International financial crises: prevention, management and resolution
Speech by William R White, Economic Adviser, Bank for International Settlements, at a conference on 'Economic governance: the role of markets and of the State', on the occasion of the Annual Congress of the Swiss Society of Economics and Statistics, Berne, 20 March 2003.
Today I am going to speak primarily about international financial crises, and how they might be prevented, managed and resolved. At the risk of being boring right from the start, let me begin with some definitions. By international financial crises, I mean financial crises likely to have international implications. This casts the net wider than just sovereign crises in emerging market economies. However, this is not to deny that such problems figure prominently, in what I wish to say today. While the word prevention is, I think, self-explanatory, the word manage should be taken to include measures to reduce the economic damage and the costs likely to be associated with such crises should preventive measures fail. Finally, I take crisis resolution to mean that there is the need for some element of debt restructuring or even forgiveness.
While such distinctions - prevention, management and resolution - have a certain analytical appeal, it must be recognised that in the real world they are often inextricably linked. Perhaps most importantly, the procedures followed in managing crises can easily have implications for the willingness of creditors to write off debts, as well as the likelihood of crises occurring in the future. Otherwise put, public policies that alter private sector incentives can easily have undesirable side effects if not carefully designed.
Let me begin with some background descriptions of some recent financial disruptions, including full-blown crises, as well as recent changes in financial structure that could have contributed to these events. I will then go on to discuss my main topic, drawing liberally on recent events to provide lessons as to how the public sector might contribute more effectively to international financial stability.
Over the last 20 years or so, there seems to have been a continuous series of financial incidents meriting the attention of public policymakers. In large part, this attention has seemed justified because financial disruptions were perceived as having the potential to feed back on the real side of the economy: that is, there was the possibility of systemic effects or externalities. In both the 1980s and 1990s the greatest focus was put on international debt crises, but in fact the existence of a much wider range of financial problems should also be recognised. While some of these seem essentially domestic, the increasingly globalised world in which we live (of which more below) implies that any of them might lead to serious international repercussions. Although any classification system has its deficiencies, I would suggest that most recent financial disruptions fit into one of the following four categories.
The first of these has to do with operational disruptions and institutional insolvencies, in effect short sharp shocks to financial institutions. The former includes internal and external fraud, losses arising from inappropriate employment and business practices, damage to physical assets, business disruptions and system failures, and losses from failed transaction processing and process management. Such disruptions are clearly on the rise, in large part because the financial world has now become so much more complex and systems-dependent. Examples of this genre would include the failure of Bankhaus Herstatt in 1974, the collapse of Baring Brothers in 1995, the events of 11 September 2001 and the failure of a number of continental European insurance companies in recent years. Note should also be taken of the failure of financial institutions for non-operational reasons, with the bankruptcy of Drexel Burnham Lambert in 1990 being a noted example. It threatened the functioning of the US payment system even though the bank was relatively small, did a plain vanilla derivatives business and had little international exposure.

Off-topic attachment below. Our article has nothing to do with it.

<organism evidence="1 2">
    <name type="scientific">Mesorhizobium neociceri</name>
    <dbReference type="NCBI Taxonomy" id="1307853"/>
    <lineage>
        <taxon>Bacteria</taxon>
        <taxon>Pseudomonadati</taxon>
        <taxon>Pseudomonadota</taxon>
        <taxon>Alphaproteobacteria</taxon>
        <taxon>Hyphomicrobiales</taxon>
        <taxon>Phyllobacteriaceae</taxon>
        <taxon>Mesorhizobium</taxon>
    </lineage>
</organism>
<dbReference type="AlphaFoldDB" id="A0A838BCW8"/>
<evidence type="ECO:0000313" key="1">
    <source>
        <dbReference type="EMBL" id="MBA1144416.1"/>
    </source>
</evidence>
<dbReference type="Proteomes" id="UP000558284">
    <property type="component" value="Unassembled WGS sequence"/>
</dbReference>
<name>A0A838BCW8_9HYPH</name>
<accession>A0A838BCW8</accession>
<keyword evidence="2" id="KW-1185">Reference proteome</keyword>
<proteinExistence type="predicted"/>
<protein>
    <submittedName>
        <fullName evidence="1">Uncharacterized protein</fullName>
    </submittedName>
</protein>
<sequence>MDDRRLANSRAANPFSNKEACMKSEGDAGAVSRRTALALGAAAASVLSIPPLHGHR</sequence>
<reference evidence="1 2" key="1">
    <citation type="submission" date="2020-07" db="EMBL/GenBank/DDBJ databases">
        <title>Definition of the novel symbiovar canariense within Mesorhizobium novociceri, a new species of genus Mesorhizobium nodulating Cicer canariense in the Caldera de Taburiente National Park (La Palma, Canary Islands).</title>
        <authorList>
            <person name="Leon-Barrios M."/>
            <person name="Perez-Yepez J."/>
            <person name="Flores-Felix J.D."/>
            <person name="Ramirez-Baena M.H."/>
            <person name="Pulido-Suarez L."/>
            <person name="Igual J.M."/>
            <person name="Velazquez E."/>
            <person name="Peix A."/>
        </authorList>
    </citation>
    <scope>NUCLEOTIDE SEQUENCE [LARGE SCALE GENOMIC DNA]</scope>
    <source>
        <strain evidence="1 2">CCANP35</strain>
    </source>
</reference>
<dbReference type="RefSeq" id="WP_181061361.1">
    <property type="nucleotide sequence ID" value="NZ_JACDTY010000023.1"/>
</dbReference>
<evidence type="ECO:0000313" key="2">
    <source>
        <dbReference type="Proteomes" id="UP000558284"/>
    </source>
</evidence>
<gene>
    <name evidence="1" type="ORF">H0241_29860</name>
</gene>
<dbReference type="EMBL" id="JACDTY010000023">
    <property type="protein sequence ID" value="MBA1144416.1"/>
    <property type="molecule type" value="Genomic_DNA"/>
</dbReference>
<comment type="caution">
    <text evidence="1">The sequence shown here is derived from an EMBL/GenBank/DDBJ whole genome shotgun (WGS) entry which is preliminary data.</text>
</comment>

The second category of disruption involves excessive market volatility, often leading up to sharp discontinuities. Two good examples would be the global stock market crash of 1987 and the LTCM affair in 1998. In both cases there were concerns about institutional exposures globally and significant injections of central bank liquidity in consequence. It also seems to be a fact that many measures of volatility in financial markets, for equities, bonds and spreads (including sovereign spreads), have increased sharply since the second half of the 1990s. Whether this will prove to be worrisome in an environment characterised by still very high levels of debt and leverage remains to be seen. The principal lesson arising from the LTCM incident is that increased volatility can force deleveraging, which in turn exacerbates volatility.
The third category of financial disruptions I would describe as medium-term misalignments and systemic vulnerabilities. In fact, it is this kind of problem that most people think of when thinking about international financial crises, and particularly those involving sovereign debtors. The underlying problem is a subtle one, that of justified optimism about the future of the economy quietly metamorphosing into something unjustified and unsustainable. The process commonly involves accelerating credit growth, rapid increases in asset prices, and some kind of an investment or consumption boom, a subsequent deflation of expectations and associated bust, and then feedback effects on the health of those who granted the credit in the first place. The Mexican crisis of 1994-95 is an example, with the initial optimism generated by a massive fiscal swing and the introduction of NAFTA. The East Asian crisis of 1997-98 had similar origins in prudent macroeconomic policies and the belief that "Asia is the future". Closer to home, reference can be made to systematic overvaluations in equity markets, especially of the high-tech stocks thought likely to benefit most from "new era" increases in productivity and profits. The Nasdaq collapse in 2000 has now spread in lesser measure to other equity markets around the world and the reverberations are now being felt by insurance companies and pension funds in particular.